9 May 20
“Comes the hour
Comes the man!”
In 1870, the “44 Russian” revolver cartridge set the pattern for all future revolver cartridges.
In 1870, Russian General Alexander Gorlov, assigned to the Russian Embassy in Washington DC, approached S&W and expressed interest in their single-action, top-break No 3 Revolver (“No 3″ indicated that this was S&W’s third frame size).
Gorlov’s interest eventually generated a sizable order, and S&W would ultimately sell 130k copies of its No 3 Revolver to the Russians, most being eventually manufactured under license at Russia’s own Tula Arsenal
Gorlov was also instrumental in bringing Gatling Gun technology, from America, into the Russian military!
The No 3 Revolver was very popular on the Continent, so much so that “reverse engineered” (and unauthorized) copies, mostly manufactured in Germany, showed-up all over Europe, well into the 1900s.
The No 3 Revolver predates Colt’s SA Army Revolver, because S&W owned Rollin White’s patent on bored-through cylinders, which meant S&W had a monopoly on bored-through cylinders (hence metallic cartridge revolvers) until the White Patent expired in 1871
But, there was a problem with the No 3!
It was originally chambered for the rimfire 44 Henry cartridge, later the nearly identical, but centerfire, “44 S&W American” cartridge.
Both featured a rebated, or “heeled” bullet. Bullets at the time were all lead, and thus soft. So, they had to be lubricated, or lead-build-up in the bore would render the pistol inaccurate and dangerous to use.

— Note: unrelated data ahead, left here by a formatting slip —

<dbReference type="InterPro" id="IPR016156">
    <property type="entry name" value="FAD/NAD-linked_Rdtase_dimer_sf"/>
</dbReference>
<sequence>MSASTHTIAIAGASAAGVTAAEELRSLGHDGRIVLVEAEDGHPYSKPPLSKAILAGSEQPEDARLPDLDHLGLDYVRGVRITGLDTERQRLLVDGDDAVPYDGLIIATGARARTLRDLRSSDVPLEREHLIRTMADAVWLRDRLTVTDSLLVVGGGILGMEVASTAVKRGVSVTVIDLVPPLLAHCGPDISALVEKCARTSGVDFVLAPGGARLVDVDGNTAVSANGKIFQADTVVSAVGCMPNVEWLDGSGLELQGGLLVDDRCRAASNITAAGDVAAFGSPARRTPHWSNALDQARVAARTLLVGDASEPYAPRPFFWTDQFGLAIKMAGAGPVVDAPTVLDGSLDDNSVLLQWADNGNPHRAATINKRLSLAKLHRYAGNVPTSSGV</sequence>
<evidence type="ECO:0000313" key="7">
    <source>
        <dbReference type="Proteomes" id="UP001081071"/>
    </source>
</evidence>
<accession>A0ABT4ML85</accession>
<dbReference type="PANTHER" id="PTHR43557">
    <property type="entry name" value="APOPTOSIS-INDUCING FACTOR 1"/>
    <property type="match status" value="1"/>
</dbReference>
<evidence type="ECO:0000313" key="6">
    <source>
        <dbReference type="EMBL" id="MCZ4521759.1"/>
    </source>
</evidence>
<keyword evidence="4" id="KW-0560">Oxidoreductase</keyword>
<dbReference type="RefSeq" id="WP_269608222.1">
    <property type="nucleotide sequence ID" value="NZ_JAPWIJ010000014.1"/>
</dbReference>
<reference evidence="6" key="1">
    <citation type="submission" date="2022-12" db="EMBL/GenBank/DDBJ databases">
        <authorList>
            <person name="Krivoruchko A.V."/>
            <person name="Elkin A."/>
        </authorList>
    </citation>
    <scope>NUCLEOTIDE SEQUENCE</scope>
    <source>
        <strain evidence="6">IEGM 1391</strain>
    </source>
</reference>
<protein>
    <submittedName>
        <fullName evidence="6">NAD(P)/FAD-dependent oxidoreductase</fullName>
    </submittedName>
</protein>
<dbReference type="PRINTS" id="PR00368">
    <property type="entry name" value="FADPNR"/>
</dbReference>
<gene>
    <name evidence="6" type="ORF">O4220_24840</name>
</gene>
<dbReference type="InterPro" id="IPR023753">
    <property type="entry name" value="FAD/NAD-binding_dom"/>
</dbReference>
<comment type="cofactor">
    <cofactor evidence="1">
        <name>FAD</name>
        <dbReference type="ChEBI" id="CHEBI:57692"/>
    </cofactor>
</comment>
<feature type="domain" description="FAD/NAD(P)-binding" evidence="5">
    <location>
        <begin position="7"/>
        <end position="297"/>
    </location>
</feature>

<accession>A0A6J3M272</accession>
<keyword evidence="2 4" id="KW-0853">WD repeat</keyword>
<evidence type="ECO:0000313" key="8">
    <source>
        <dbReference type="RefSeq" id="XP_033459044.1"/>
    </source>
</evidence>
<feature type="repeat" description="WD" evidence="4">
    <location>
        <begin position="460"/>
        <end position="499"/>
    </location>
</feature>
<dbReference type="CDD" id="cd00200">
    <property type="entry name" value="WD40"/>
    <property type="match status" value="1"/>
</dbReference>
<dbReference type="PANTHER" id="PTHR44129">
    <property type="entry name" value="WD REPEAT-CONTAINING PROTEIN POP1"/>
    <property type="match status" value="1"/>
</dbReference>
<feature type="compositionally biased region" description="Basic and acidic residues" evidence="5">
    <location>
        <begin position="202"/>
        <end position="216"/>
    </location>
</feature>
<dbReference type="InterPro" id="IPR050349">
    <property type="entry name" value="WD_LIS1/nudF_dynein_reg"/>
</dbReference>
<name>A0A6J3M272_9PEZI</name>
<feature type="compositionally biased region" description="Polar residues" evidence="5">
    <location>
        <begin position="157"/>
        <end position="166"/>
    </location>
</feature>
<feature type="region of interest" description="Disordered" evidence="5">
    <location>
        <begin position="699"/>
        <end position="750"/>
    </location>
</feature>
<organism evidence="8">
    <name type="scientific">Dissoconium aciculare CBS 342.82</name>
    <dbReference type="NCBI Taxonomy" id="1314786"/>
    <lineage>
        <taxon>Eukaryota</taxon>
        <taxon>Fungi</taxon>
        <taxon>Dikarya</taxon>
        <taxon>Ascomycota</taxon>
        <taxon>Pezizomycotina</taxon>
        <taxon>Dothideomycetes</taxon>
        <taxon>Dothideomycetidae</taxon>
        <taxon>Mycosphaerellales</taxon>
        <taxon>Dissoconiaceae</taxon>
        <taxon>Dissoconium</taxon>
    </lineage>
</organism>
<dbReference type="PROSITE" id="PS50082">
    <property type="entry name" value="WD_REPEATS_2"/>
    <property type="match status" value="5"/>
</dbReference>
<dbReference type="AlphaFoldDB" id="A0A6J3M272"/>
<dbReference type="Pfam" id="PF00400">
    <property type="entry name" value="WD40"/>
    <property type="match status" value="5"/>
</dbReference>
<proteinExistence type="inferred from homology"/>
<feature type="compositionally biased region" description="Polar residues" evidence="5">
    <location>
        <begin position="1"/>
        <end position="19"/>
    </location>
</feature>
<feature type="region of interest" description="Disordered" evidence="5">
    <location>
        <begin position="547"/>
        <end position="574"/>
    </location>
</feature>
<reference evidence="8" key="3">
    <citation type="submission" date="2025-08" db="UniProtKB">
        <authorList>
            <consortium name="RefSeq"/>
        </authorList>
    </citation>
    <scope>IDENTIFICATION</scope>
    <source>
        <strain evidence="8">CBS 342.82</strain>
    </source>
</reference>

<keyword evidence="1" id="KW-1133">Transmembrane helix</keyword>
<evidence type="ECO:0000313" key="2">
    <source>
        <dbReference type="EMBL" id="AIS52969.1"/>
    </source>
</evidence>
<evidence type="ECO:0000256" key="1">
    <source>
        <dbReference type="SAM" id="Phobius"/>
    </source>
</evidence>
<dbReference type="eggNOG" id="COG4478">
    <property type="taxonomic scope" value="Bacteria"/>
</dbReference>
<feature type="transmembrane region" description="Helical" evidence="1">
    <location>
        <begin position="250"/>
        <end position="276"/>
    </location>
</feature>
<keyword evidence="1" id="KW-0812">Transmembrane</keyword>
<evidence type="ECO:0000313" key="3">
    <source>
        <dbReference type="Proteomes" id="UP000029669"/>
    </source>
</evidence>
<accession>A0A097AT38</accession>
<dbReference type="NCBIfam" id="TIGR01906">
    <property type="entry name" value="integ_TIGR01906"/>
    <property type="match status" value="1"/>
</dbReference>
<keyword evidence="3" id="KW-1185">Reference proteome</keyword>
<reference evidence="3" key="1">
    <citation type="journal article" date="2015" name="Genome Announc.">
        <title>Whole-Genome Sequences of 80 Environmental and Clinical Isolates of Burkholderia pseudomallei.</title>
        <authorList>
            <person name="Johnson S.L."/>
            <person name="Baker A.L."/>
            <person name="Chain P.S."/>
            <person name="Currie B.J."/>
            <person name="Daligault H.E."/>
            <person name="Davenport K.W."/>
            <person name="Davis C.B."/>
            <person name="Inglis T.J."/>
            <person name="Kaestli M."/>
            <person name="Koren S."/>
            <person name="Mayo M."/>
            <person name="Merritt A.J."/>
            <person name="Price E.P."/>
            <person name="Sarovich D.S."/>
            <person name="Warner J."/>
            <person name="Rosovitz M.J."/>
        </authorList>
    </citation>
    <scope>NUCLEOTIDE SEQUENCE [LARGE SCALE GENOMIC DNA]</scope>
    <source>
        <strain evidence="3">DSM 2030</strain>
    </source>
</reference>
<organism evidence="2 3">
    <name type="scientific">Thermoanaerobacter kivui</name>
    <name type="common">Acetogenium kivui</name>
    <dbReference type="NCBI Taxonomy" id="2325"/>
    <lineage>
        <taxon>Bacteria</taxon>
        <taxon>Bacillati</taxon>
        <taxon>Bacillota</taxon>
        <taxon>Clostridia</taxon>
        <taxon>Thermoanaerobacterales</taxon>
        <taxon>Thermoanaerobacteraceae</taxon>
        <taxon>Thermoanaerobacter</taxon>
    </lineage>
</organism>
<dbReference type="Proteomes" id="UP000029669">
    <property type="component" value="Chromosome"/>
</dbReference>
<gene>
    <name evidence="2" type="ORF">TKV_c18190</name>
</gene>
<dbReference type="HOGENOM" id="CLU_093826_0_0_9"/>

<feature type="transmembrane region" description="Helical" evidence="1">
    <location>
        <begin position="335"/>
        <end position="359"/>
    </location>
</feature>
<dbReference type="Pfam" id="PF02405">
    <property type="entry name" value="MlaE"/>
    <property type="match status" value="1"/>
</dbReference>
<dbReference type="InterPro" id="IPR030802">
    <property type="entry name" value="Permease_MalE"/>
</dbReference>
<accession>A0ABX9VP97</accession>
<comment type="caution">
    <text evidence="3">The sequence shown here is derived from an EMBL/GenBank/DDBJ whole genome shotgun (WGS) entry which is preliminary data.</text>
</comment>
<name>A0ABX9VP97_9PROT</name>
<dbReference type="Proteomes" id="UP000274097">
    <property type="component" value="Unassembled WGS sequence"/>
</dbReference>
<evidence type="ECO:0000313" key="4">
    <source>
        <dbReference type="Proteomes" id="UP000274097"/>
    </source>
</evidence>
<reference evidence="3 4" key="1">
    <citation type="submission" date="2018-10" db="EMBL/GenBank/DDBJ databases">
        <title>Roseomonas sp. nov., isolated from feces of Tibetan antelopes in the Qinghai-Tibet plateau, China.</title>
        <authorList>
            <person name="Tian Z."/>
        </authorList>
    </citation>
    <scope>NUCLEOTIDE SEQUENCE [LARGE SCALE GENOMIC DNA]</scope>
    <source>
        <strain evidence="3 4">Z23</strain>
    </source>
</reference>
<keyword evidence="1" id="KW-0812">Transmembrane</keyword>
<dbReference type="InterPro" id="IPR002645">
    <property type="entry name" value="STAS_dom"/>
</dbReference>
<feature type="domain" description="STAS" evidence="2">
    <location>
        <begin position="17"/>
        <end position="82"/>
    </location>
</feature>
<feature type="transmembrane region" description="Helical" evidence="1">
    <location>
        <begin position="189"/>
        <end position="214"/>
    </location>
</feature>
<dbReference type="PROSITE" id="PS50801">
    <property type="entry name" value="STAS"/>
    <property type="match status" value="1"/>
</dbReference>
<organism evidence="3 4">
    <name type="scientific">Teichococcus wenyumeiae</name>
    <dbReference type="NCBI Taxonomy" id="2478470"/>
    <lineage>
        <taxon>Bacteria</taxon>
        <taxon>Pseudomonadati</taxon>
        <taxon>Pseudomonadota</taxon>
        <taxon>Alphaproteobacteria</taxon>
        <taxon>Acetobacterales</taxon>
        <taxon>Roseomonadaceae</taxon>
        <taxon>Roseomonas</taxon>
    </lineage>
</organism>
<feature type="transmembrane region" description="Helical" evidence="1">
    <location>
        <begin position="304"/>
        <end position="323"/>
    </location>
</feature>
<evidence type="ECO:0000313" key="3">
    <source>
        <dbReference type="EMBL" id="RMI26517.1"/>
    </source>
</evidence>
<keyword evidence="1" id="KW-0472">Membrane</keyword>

Accordingly, the case rim, and the bearing surface of bullet itself, are the same caliber, so the bullet had to be “rebated” at the rear in order for the back part to fit inside the case mouth. Lubrication grooves on the bullet’s bearing surface were, of course, necessarily forward of the case mouth, which meant that bullet lubrication (waxy grease) was exposed to the outside.
Gorlov found this arrangement unacceptable for a military service revolver, as the exposed tacky bullet lubrication would pick-up debris, making loading/reloading difficult.
Not wanting to lose this sizeable order, S&W engineers went right to work and redesigned the 44 S&WAmerican cartridge, so that the bullet diameter (and the revolver’s bore) was reduced from 44 caliber to 429 caliber, and the bullet thus no longer needed to be rebated, so the bullet’s entire bearing surface now fit inside the cartridge case.
So, lubrication grooves cast into the bullet, and the lubrication they contained, were now entirely on the inside of the cartridge case and not exposed to the outside.
Of course, a “step” had to be machined into the inside of the cylinder bores, so that the 44 caliber case mouth would come to rest on it, and the front of the bullet would then go on forward into the front part of the cylinder bore, which was now 429 caliber.
That solved the problem, and also set the pattern for all future revolver cartridges, as noted above!
This new cartridge was dubbed the “44 Russian,” (1870) and it was the parent of the American 45 Colt (1872), 38 S&W (1877), 32 S&W (1878), 32 S&W Long (1896), 38 Special (1898), 44 Special (1907), 357Mg (1934), 44Mg (1955), and 41Mg (1964), all still in production and active service today!
S&W’s No 3 Revolver was the Russian Army’s official sidearm from 1870-1895, when it was replaced by theBelgian-designed, double-action, 7-shot Nagant Revolver in 7.62x38R (7.62x54R “Short”).
The Nagant Revolver would see service with Russian (Soviet) army and police, through both World Wars. A few are still in-service today!
Today, the 44 Russian cartridge is considered obsolete and enjoys no following, save for a few Cowboy Action Shooters.
The 7.62x38R (AKA: 7.62 Nagant) is also obsolete and long-since out of production, at least in the West.